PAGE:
As Cinder travels back to the palace, she remembers Dr. Erland’s warnings about Queen Levana, but she feels she has to deliver Nainsi back to Kai. On the road to the palace, she sees a crowd protesting against Levana’s presence on Earth, some with signs asserting that war is better than slavery. Cinder approaches the door with Nainsi—the guard allows Nainsi in, but Cinder doesn’t have a pass. Nainsi says that she’ll inform Prince Kai that Cinder would like to see him. As Nainsi leaves, Cinder realizes that she doesn’t have to see Kai—she simply wants to.
Earthens seem to generally dislike Queen Levana, just as Prince Kai does. They recognize that Queen Levana’s manipulation is akin to a mental slavery, in which they are constantly being manipulated, again illustrating the self-defeating nature of the Lunar glamour on Earth. The fear of being brainwashed makes them more resistant to the Lunars, not less. These protests will likely also help Kai recognize what his citizens want, so his actions can benefit the society as a whole.
Suddenly, the crowd stops chanting, and Queen Levana appears on the balcony. Cinder starts to back away, until she realizes that Queen Levana is warm, welcoming, and generous. But as the little orange light blinks in Cinder’s retina, she knows that Queen Levana’s effect is a lie—she’s brainwashing the crowd—and Cinder snaps out of it. As Cinder steps back and collides with someone, the queen looks at her. Levana is surprised and then disgusted, and she turns back into the palace. After the queen leaves, the crowd departs in a daze. Cinder thinks that she is not entirely immune to the glamour, the way that shells are supposed to be—and worse, the Queen saw her.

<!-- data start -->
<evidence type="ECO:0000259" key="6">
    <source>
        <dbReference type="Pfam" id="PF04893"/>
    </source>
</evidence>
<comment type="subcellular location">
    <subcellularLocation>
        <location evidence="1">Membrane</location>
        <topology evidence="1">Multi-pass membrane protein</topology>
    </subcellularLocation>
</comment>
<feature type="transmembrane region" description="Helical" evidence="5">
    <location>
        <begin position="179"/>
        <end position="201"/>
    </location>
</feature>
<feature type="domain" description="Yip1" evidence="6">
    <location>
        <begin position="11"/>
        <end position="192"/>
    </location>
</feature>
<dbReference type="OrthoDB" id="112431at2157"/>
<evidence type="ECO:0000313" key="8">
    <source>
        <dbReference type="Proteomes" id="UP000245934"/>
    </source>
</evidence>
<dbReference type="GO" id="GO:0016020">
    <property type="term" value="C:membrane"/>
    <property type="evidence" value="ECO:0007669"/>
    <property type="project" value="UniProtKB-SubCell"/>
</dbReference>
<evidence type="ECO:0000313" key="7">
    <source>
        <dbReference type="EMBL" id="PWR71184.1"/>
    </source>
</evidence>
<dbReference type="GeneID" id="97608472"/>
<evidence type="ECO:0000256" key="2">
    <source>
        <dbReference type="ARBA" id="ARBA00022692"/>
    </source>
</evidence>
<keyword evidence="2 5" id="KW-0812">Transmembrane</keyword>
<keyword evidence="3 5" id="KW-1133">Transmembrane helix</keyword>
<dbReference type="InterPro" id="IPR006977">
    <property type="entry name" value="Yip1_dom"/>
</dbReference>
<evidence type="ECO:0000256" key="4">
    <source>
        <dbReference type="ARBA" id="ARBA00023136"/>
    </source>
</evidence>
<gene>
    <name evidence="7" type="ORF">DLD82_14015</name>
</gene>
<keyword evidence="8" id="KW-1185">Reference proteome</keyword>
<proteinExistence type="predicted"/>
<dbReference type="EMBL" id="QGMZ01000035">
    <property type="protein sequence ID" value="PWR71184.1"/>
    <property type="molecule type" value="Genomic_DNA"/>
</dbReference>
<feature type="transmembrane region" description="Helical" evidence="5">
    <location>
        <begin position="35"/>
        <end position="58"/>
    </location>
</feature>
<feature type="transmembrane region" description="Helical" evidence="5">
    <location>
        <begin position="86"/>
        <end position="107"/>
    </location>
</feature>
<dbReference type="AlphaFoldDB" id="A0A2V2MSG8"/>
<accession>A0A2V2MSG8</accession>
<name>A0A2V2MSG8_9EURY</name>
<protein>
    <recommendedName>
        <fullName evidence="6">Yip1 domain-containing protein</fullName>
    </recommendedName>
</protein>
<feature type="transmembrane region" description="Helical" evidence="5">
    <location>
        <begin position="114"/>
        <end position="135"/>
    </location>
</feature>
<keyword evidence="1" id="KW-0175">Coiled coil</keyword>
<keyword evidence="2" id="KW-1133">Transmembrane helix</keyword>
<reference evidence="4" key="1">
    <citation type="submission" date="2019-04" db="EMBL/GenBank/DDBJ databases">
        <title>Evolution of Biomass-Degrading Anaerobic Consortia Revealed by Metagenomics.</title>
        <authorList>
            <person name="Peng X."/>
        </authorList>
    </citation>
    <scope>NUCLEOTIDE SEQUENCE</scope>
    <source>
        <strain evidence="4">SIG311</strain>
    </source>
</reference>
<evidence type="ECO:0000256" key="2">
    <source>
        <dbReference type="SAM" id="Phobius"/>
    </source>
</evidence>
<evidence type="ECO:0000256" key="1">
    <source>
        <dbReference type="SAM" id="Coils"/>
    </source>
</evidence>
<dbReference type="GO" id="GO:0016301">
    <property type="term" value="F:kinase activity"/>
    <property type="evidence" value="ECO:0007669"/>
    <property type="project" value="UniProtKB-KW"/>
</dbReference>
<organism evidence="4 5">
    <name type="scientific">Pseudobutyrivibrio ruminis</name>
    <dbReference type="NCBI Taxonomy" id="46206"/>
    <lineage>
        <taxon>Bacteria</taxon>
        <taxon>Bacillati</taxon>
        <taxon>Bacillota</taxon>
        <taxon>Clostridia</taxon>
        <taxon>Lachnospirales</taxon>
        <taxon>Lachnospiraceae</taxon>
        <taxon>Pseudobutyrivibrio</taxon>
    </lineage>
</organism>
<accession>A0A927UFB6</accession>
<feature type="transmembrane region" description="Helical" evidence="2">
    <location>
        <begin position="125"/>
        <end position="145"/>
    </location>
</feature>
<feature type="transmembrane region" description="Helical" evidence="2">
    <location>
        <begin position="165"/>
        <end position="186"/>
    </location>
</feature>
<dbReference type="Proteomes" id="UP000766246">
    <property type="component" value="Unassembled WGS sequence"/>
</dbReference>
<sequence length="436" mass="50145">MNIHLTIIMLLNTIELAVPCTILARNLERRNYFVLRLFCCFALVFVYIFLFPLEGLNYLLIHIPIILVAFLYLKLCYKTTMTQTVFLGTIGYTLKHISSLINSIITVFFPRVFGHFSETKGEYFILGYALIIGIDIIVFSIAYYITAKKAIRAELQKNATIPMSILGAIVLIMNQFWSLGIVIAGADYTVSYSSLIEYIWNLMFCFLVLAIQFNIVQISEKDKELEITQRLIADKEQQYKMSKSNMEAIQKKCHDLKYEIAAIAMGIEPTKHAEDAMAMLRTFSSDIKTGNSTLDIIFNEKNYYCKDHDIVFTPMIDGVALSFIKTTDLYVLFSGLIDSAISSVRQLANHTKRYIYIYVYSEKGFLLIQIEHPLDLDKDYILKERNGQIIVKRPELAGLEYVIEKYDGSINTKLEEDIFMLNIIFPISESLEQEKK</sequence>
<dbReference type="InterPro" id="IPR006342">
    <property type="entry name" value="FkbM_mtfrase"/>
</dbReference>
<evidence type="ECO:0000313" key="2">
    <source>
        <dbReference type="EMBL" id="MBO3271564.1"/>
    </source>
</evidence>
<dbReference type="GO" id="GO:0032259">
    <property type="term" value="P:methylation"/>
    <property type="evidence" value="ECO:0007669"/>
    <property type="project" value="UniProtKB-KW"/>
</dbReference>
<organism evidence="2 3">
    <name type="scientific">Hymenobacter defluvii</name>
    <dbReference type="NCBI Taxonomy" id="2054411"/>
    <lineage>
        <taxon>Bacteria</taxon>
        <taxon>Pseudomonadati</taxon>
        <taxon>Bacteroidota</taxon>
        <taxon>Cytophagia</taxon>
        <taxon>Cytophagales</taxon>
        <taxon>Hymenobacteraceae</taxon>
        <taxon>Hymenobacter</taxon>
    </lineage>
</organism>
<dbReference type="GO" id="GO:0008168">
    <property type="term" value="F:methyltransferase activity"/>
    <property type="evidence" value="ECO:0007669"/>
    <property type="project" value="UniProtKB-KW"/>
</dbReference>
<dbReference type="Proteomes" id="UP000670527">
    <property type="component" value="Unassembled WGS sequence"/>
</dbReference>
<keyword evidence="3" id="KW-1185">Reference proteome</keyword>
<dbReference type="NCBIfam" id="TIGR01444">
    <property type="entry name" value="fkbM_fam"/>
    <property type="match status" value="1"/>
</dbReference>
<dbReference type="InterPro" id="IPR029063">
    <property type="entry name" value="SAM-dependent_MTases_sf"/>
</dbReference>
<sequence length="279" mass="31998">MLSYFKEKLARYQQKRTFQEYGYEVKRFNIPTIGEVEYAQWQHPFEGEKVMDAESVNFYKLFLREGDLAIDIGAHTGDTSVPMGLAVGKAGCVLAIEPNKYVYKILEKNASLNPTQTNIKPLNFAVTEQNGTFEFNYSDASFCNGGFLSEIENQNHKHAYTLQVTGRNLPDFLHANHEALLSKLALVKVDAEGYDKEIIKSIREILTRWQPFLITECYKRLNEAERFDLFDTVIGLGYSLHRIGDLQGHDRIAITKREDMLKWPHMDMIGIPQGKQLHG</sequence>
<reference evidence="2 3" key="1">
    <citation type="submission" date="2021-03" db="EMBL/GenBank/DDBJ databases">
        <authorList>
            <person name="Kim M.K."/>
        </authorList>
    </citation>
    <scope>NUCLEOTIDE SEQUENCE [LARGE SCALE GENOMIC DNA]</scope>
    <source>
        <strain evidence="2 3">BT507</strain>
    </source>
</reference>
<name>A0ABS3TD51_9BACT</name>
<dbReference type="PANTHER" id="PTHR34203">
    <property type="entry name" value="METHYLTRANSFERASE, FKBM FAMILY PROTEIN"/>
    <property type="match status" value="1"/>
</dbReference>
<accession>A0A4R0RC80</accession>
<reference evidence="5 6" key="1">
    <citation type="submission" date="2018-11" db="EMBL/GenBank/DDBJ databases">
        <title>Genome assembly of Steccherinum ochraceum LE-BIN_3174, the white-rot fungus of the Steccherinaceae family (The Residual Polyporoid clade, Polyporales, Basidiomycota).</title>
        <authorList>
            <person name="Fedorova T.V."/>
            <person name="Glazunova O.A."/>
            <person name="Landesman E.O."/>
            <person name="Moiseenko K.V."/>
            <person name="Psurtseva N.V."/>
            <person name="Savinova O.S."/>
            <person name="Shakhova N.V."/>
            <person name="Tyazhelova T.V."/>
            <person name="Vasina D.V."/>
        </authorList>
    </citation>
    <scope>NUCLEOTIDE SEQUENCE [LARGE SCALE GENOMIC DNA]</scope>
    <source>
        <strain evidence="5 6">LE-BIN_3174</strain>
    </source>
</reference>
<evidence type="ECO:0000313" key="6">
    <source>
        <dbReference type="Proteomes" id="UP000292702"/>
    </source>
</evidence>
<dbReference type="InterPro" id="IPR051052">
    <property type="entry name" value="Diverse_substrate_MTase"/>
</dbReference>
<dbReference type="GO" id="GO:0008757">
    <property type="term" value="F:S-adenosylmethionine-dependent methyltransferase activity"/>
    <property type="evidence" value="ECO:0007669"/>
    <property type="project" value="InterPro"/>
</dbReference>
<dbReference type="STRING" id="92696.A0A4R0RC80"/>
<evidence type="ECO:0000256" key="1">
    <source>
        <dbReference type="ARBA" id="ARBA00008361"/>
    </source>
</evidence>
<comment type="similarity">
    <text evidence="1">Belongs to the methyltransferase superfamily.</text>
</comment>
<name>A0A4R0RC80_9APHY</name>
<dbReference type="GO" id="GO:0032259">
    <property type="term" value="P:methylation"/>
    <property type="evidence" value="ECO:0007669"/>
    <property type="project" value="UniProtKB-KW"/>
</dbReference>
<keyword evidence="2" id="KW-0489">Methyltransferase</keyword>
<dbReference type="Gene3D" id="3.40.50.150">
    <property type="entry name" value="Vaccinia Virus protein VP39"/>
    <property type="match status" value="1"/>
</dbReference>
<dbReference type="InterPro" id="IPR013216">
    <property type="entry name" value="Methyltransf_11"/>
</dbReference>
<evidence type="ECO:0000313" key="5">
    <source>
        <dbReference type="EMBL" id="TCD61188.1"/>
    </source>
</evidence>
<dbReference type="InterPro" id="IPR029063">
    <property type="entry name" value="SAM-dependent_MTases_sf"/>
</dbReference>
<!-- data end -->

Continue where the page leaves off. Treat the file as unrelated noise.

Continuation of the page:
Here, Cinder feels Queen Levana’s brainwashing firsthand—and she, like Kai, resents the fact that her thoughts are being manipulated. Cinder’s susceptibility to Levana’s glamour also hints at the fact that Dr. Erland wasn’t fully open with Cinder about her identity—a fact that puts her in grave danger, since it seems that Levana may be able to take advantage of Cinder after all. This speaks to the pitfalls of deception, as it can often cause harm even when someone, like Dr. Erland, is trying to protect another person. At the same time, the fact that Cinder is a cyborg also helps her rather than hinders her here: the little orange light on her interface helps her recognize that Queen Levana is lying, which makes her less susceptible to manipulation. Even though others discriminate against Cinder for being a cyborg, this aspect of her identity is also a positive thing.